Time + Counting

02018-10-02 | Uncategorized | 0 comments

Tonight I found this in a folder on my computer. It’s from earlier this year.

My friend asked me why Flamenco musicians count a bulerias or solea rhythm starting with 12 instead of 1. This was my lengthy answer to him, and I quickly went off topic… :-)

The gypsies took the example of a clock, is what I heard. Looking at the clock face the 12 is at the top, so you start on the 12. The old traditional pattern has accents on 12, 3, 6, 8, 10, then came the newer one you described 12, 3, 7, 8, 10, and now there all kinds of variations of that. So, the clock is probably the cause of starting the count with 12.

Old Byzantine math used 12 as the basis, instead of 10. Decimal time was also called French Revolutionary Time. Anyway, the church wanted to hold on to old Byzantine math, which is why they made a deal with Napoleon. He had been excommunicated by the church, but was feeling his age and wanted the church to accept him again. At the time France was moving to decimal everything, after all they had invented the meter, the kilogram, etc. So naturally the French divided the day into 10 hours instead of 24, which made each hour rather long, into 100 minutes per hour, which made the new minute not much longer than the old minute, and 100 seconds per minute. There are 1,440 minutes, or 86,400 seconds in a 24 hour day, and 1,000 minutes, or 100,000 seconds in the French 10 hour day. It’s what Star Trek time sounds like: 6.3.5 hours, meaning the sixth hour, plus 30 minutes (3/10 out of 100) and 50 seconds (5/10 or half of 100 seconds). Midnight would be zero, 6AM would become 2.5, noon would become 5, 6PM would become 7.5. A 90′ performance as we know it, would last 62.5 new minutes. 120′ would become 83 new minutes. 10 minutes of old time would become 6.94 new minutes. I bet we would get used to it really quickly. Might need two dials on the Apple Watch so we can switch back and forth while we are learning to change. Or a conversion page added to the clock app. Easy!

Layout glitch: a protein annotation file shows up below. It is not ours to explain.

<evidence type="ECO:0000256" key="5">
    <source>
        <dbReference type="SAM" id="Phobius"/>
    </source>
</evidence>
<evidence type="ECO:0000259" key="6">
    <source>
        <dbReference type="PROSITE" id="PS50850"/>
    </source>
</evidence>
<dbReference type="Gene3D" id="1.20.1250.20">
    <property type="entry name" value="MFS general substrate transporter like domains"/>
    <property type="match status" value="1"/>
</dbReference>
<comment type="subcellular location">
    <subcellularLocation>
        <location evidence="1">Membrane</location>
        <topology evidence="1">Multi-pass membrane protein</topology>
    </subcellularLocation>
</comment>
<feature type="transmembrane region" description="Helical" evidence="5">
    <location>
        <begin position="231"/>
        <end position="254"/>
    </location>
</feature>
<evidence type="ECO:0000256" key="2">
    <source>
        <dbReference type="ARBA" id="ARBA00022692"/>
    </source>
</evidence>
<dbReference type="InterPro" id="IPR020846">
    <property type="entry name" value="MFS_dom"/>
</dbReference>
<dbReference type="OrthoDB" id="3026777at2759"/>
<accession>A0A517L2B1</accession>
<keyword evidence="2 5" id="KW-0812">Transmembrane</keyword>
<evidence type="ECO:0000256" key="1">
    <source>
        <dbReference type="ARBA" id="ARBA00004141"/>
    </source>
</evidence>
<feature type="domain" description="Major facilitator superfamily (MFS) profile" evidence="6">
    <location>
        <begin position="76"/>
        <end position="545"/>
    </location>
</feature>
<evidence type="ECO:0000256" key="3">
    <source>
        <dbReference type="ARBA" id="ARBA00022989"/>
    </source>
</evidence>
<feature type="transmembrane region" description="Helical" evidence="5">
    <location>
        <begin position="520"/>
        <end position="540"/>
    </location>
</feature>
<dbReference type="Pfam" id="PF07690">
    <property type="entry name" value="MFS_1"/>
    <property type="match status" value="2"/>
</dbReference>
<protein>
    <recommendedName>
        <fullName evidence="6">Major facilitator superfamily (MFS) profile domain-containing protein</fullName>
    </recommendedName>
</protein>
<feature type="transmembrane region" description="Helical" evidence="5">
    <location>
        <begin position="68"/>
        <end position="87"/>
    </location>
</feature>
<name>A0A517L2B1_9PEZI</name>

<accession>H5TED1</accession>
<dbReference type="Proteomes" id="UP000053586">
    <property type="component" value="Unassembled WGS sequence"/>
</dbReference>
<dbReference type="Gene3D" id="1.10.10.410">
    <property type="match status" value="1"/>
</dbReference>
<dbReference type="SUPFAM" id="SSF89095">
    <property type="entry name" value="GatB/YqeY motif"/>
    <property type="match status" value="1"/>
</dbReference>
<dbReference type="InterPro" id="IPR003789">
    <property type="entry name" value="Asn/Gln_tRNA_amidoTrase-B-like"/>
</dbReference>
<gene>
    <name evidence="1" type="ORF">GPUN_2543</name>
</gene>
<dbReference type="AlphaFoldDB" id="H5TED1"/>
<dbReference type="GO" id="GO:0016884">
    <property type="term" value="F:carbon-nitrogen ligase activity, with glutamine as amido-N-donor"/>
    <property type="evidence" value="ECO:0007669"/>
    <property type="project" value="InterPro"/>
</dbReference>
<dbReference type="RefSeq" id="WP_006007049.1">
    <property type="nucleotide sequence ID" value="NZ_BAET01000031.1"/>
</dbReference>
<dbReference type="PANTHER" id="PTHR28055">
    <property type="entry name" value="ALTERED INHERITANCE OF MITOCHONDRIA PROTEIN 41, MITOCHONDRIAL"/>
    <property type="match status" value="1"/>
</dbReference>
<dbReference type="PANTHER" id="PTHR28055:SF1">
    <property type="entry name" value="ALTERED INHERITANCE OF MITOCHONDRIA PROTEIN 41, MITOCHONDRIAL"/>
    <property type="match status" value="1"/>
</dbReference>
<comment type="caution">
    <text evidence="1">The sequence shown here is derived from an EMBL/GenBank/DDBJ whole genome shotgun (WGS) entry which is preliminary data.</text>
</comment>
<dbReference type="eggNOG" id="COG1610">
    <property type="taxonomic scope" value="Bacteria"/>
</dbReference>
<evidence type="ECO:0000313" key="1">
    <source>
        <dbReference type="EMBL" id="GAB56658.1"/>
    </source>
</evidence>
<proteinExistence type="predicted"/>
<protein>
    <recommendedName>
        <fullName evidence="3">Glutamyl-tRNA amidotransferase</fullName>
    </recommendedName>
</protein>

So anyway, the pope made the condition that if France should go back to the old 24/60/60 division of time, he would lift the excommunication from Napoleon.

On one hand it’s a total bummer that we are still dealing with inches and feet in this country, with the ridiculous armpit scale called Fahrenheit, and a 24 hour day, but on the other hand maybe it’s nice to use some old things that have no value and purpose other than this is how we used to do stuff. It’s not smart, it’s not practical, but it’s a piece of history.

PS: The reason I refer to Fahrenheit as the armpit scale is because 0° = freezing of salt-slush and 100° = the armpit of the inventor’s wife. Unbeknownst to him she was running a fever at the time.

Compare that to the clean and sensible French method of freezing water and boiling water at sea level. Now that makes sense.


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